For example, Company X sells products that are petroleum based. The historical cost using the first-in, first-out (FIFO) cost flow might have resulted in $100 per unit appearing as the cost of goods sold on the recent income statement. Had the replacement cost of the product been used, the cost of goods sold might have been $145. Assuming the product was sold for $165, the financial statements will report a gross profit of $65 ($165 minus $100). If replacement cost would have been allowed and used, the gross profit would be $20 (selling price of $165 minus the replacement cost of $145). The amount of phantom or illusory profit was $45 ($65 reported minus $20 measured using replacement cost). An economist would argue that you must first replace the item before you can measure the profit. GAAP doesn't allow the use of replacement cost since that violates the (historical) cost principle.
During periods of inflation the amount of phantom or illusory profits will be reduced if the last-in, first-out (LIFO) cost flow assumption is used. The reason is that the last or more recent cost is closer to the replacement cost.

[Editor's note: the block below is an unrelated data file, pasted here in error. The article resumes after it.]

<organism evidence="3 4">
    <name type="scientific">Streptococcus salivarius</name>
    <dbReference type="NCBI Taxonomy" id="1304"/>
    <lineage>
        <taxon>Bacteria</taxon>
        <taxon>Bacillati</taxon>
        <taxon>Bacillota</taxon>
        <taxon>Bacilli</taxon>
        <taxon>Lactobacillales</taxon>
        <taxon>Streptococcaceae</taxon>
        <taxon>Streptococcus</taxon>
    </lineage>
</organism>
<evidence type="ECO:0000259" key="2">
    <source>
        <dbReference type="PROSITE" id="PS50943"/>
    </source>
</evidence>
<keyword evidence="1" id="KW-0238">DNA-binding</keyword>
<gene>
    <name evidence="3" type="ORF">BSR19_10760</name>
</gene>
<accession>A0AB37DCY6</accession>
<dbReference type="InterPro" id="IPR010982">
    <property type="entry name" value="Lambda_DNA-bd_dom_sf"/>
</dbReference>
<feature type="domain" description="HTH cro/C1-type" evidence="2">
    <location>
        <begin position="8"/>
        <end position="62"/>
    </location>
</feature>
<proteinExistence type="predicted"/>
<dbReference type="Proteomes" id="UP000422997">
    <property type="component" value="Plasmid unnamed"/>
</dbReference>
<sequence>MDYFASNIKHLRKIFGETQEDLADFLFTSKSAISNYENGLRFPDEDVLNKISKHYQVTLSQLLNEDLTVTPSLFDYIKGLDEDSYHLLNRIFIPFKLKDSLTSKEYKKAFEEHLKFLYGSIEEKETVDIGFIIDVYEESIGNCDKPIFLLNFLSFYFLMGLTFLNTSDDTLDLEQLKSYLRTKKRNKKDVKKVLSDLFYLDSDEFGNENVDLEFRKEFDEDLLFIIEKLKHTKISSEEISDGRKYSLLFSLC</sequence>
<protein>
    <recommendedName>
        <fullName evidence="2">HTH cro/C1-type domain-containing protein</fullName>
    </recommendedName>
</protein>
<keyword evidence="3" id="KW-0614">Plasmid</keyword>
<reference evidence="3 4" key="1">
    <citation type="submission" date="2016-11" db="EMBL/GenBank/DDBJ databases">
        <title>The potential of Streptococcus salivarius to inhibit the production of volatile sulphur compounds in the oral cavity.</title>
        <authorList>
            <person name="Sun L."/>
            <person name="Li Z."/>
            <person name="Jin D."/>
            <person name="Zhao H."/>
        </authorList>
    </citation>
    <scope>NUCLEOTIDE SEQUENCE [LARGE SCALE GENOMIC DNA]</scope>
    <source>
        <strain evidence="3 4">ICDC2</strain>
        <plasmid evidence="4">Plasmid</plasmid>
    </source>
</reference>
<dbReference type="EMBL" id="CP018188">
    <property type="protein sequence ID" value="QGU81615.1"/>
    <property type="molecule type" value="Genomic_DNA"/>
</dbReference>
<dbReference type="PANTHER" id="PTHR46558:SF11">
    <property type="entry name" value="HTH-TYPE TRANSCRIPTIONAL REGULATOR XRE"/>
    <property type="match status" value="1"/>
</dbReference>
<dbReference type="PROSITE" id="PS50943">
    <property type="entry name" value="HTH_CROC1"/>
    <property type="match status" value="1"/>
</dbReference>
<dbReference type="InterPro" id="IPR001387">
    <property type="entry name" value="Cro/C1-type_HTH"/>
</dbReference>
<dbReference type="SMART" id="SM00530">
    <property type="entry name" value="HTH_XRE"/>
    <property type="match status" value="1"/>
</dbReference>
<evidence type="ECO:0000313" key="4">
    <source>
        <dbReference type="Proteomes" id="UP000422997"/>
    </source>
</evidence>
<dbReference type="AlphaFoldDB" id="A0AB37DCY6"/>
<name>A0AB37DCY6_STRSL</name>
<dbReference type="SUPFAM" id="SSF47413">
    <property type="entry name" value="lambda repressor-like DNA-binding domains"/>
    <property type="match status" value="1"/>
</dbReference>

A similar situation occurs with depreciation. Under GAAP the amount of depreciation expense reported in the financial statements is based on the historical cost of the asset and is not based on the asset's replacement cost. For example, an electric utility is depreciating (and usually charging its customers) the original cost of a power plant until the plant is fully depreciated. However, the utility is using up the economic capacity of that plant and the economic capacity might have a replacement cost that is three times as much as the plant's original cost. The utility (or any manufacturer depreciating productive assets) will be reporting higher profits using depreciation expense based on old low cost instead of current replacement cost. The resulting higher profits (the difference between the depreciation under GAAp versus the depreciation based on replacement cost) are phantom or illusory profits.
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